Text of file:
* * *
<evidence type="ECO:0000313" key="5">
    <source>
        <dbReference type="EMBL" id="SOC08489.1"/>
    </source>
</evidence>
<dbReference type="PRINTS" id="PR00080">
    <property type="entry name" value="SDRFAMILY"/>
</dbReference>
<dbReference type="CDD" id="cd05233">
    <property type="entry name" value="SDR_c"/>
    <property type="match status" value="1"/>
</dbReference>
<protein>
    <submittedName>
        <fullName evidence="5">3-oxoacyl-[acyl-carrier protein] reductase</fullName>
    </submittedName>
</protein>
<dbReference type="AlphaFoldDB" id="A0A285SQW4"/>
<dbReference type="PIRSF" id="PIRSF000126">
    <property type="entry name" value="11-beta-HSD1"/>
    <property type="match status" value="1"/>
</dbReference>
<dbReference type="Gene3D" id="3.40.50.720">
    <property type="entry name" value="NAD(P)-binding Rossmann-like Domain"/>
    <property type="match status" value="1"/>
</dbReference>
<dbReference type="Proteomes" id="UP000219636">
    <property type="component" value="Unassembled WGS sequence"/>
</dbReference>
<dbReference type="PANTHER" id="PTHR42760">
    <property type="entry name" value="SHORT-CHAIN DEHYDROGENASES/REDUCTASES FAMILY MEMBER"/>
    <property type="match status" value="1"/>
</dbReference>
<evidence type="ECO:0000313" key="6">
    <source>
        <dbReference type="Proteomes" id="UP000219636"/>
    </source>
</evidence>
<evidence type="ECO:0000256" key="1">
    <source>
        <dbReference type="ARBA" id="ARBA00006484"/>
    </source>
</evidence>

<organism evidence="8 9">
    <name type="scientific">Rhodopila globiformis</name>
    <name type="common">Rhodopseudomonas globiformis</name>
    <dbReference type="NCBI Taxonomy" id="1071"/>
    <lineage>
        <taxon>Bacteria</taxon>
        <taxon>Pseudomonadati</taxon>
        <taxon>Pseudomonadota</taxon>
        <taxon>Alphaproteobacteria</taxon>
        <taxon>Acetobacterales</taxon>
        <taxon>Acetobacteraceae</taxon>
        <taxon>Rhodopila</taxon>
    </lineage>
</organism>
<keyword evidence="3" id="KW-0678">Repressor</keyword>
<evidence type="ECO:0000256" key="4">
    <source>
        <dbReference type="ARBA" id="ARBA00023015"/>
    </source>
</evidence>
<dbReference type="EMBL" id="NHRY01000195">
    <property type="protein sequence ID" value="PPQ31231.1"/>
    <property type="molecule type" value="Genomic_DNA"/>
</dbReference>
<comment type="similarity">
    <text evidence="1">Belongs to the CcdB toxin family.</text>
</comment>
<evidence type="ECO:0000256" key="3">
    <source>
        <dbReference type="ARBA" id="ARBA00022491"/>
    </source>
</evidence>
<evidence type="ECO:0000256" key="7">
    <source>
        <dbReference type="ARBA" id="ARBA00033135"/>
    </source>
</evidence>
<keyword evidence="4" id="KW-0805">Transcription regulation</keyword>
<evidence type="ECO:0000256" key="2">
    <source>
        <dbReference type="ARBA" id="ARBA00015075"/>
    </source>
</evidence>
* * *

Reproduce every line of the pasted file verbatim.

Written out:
<evidence type="ECO:0000313" key="5">
    <source>
        <dbReference type="EMBL" id="SOC08489.1"/>
    </source>
</evidence>
<dbReference type="PRINTS" id="PR00080">
    <property type="entry name" value="SDRFAMILY"/>
</dbReference>
<dbReference type="CDD" id="cd05233">
    <property type="entry name" value="SDR_c"/>
    <property type="match status" value="1"/>
</dbReference>
<protein>
    <submittedName>
        <fullName evidence="5">3-oxoacyl-[acyl-carrier protein] reductase</fullName>
    </submittedName>
</protein>
<dbReference type="AlphaFoldDB" id="A0A285SQW4"/>
<dbReference type="PIRSF" id="PIRSF000126">
    <property type="entry name" value="11-beta-HSD1"/>
    <property type="match status" value="1"/>
</dbReference>
<dbReference type="Gene3D" id="3.40.50.720">
    <property type="entry name" value="NAD(P)-binding Rossmann-like Domain"/>
    <property type="match status" value="1"/>
</dbReference>
<dbReference type="Proteomes" id="UP000219636">
    <property type="component" value="Unassembled WGS sequence"/>
</dbReference>
<dbReference type="PANTHER" id="PTHR42760">
    <property type="entry name" value="SHORT-CHAIN DEHYDROGENASES/REDUCTASES FAMILY MEMBER"/>
    <property type="match status" value="1"/>
</dbReference>
<evidence type="ECO:0000313" key="6">
    <source>
        <dbReference type="Proteomes" id="UP000219636"/>
    </source>
</evidence>
<evidence type="ECO:0000256" key="1">
    <source>
        <dbReference type="ARBA" id="ARBA00006484"/>
    </source>
</evidence>

<organism evidence="8 9">
    <name type="scientific">Rhodopila globiformis</name>
    <name type="common">Rhodopseudomonas globiformis</name>
    <dbReference type="NCBI Taxonomy" id="1071"/>
    <lineage>
        <taxon>Bacteria</taxon>
        <taxon>Pseudomonadati</taxon>
        <taxon>Pseudomonadota</taxon>
        <taxon>Alphaproteobacteria</taxon>
        <taxon>Acetobacterales</taxon>
        <taxon>Acetobacteraceae</taxon>
        <taxon>Rhodopila</taxon>
    </lineage>
</organism>
<keyword evidence="3" id="KW-0678">Repressor</keyword>
<evidence type="ECO:0000256" key="4">
    <source>
        <dbReference type="ARBA" id="ARBA00023015"/>
    </source>
</evidence>
<dbReference type="EMBL" id="NHRY01000195">
    <property type="protein sequence ID" value="PPQ31231.1"/>
    <property type="molecule type" value="Genomic_DNA"/>
</dbReference>
<comment type="similarity">
    <text evidence="1">Belongs to the CcdB toxin family.</text>
</comment>
<evidence type="ECO:0000256" key="3">
    <source>
        <dbReference type="ARBA" id="ARBA00022491"/>
    </source>
</evidence>
<evidence type="ECO:0000256" key="7">
    <source>
        <dbReference type="ARBA" id="ARBA00033135"/>
    </source>
</evidence>
<keyword evidence="4" id="KW-0805">Transcription regulation</keyword>
<evidence type="ECO:0000256" key="2">
    <source>
        <dbReference type="ARBA" id="ARBA00015075"/>
    </source>
</evidence>